When you ask how to pick the best brandy, start by asking what you mean by the word. The spirit we call brandy has been around a long time and lived under many names since the Arabs developed the technique of distillation back in the seventh century—calvados, pisco, eau-de-vie, aquavit, usquibaugh, cognac, jerez—to name a few. The term brandy itself is Dutch, from the word brandewijn, which means “burnt wine.” Brandy can refer to any wine or fruit juice that has been fermented and then distilled, but we’ll simplify our lives right now by limiting ourselves to the drink most of us go to the liquor store to buy—brandy made from the juice of grapes.
Making brandy is straightforward. First you pick the grapes and ferment them. The variety of grape varies from place to place, and only matters if you are making brandy in Europe and want to call your product cognac. In that case you have to use a particular grape, ugni blanc, and grow it in the Cognac region of France. In the United States you can use any grape you want and call it cognac as long as you follow the basic technique—distilling the wine twice in copper pots and then aging it in oak barrels.
Now let’s simplify things a little more. We’re going to limit the choice to grape brandy. No plum brandy, no grappa—which is made not from wine but from wine skins. Now you still have an excess of options to choose from.
Start with the source—European or domestic US. The Europeans have been making brandy for a long time, and the grape vines have been maturing a long time as well. It’s generally accepted that the oldest, most mature vines produce the best wines, and by association, the best brandies. American brandies are newer. Most have been being made for less than a century. The quality of the best American brandies is quite high, although there is some pretty mediocre stuff out there, too; but of course the same is true of European brandies. On average, there does tend to be one difference between the two—the American brandies may generally be a little lighter, less intense, and the Europeans somewhat fuller and punchier tasting. To guess which you might prefer, think of your taste in beer. If you are a pilsner guy, you might prefer American brandy, and if you like a good stout, go European. Needless to say, if you swill a lot of Uncle Joe’s Light Beer, you probably should steer clear of brandy, period, and stick to vodka.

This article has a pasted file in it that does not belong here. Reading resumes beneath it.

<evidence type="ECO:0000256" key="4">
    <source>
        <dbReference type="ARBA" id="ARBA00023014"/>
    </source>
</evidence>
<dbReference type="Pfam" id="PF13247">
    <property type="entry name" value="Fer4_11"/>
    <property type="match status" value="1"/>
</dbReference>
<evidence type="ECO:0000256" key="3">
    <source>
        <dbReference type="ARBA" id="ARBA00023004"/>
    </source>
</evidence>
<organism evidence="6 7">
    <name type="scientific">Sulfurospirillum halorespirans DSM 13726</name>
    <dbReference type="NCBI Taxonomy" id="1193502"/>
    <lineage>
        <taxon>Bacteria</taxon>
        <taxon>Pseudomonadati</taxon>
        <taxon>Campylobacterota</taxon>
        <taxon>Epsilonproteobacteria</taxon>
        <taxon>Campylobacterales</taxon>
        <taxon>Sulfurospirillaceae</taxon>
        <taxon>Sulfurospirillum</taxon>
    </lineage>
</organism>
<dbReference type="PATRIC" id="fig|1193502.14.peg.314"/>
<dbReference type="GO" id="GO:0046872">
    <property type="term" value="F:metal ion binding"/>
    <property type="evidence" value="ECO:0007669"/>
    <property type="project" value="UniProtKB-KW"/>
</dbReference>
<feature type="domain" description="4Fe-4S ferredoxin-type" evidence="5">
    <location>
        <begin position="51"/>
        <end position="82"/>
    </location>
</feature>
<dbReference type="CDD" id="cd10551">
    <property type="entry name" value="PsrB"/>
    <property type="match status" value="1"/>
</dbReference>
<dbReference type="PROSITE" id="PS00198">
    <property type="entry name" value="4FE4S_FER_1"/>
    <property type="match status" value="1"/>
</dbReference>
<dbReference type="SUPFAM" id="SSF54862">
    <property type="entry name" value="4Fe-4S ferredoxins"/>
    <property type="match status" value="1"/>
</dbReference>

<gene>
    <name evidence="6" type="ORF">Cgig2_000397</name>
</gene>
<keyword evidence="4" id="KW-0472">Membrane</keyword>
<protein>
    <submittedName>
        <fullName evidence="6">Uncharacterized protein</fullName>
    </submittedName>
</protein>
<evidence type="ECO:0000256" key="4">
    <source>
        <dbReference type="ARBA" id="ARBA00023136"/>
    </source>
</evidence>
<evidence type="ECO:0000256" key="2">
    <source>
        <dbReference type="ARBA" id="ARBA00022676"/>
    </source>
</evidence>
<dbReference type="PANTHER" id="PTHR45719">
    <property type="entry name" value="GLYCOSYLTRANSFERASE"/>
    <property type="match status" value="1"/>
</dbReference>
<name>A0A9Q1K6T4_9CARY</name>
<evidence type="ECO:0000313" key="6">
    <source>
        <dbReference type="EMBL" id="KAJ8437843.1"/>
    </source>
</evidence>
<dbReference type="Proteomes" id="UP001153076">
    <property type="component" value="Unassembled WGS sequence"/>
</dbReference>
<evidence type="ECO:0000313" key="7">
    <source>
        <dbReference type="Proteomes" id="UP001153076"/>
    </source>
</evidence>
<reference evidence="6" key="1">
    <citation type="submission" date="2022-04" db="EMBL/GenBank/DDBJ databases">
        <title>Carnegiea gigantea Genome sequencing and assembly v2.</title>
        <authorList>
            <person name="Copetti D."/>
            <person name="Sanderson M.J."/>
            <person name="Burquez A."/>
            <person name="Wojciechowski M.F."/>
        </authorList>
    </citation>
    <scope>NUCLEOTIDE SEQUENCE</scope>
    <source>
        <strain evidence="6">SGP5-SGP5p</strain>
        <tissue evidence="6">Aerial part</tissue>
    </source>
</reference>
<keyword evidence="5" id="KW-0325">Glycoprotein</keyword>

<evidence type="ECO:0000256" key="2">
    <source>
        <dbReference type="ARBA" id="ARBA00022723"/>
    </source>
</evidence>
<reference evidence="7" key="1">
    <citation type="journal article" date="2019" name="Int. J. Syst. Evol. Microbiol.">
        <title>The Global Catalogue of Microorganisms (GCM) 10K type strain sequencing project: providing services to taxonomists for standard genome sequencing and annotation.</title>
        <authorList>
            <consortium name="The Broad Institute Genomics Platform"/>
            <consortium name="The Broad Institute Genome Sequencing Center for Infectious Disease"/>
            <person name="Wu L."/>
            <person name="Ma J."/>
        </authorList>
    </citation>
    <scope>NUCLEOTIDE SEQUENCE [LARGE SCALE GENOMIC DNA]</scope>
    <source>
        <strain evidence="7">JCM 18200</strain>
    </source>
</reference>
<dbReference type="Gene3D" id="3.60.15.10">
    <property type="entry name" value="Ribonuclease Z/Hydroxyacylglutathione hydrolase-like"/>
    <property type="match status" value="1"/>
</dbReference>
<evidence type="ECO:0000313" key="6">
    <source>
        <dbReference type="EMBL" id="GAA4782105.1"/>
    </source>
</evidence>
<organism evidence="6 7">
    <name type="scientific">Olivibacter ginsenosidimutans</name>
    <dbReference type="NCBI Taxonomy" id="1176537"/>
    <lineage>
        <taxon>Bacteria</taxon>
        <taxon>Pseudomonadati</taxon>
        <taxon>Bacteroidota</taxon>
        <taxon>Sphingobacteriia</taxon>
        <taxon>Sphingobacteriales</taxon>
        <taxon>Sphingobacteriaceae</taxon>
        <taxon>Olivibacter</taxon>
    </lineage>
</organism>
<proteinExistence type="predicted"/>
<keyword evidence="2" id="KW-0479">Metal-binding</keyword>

Another factor to consider is strength. When it comes out of the still, brandy is typically about 140 proof, or 70 percent, alcohol. After dilution it is typically 80 proof, or 40 percent alcohol, but the strength can vary by brand. This will affect the flavor and the feel in the mouth, not to mention the impact on your brain.
Age is another issue. You may see a set of initials on the label. They tell you how old the brandy is. A brandy marked VS has to have been aged for at least two years. If it is labeled VSOP, which stands for Very Superior Old Pale, it must have been aged for at least four years. To merit the label XO, the brandy must have aged for at least six years in the barrel. You will pay more for the older brandy, of course, but you might not like it any more than the younger stuff. Oakier is not everybody’s idea of better.
The final factor is cost, and that is a good thing NOT to base your decision on. Brandy prices are a world of their own. You can have no guarantee that you will like one brandy of a particular type any better, or even as much, as another one of the same type that costs half as much. The best approach, with brandy as with life, is moderation. Test the middle range and find something that you can be happy to drink and share with others.
Here is a sampling of that middle range that will get you off to a good start.All of these brandies are fairly easy to find. They are mid-priced—from under $20 to about $60 a bottle. And each one has a different flavor and aroma, or what is called nose.
Chateau de Montifaud. Soft, light, with just a touch of fruit.
Copper & King. Light taste with a touch of caramel and vanilla.
Courvoisier. A tart edge to the flavor, with a citrus touch.
Hennessy Privileged VSOP. Very soft and light flavor with a touch of honey.
Martell VS. Very light nose. Caramel taste.
Paul Masson Grand Amber VS. Light nose, with a bit of vanilla and chocolate.
Paul Masson Grand Amber VSOP. More time in the oak, which shows with a more assertive nose. Ginger overtones.
Pierre Ferrand 1840. Punchy, with a strong finish. Kind of sweet and heavy.
Remy Martin. More noticeable alcohol edge. Spicy, with a touch of nutmeg.
Try one of these, and then remember what Samuel Johnson said centuries ago—that claret is a good drink for boys, and port is for men, but if you want to be a hero, drink brandy.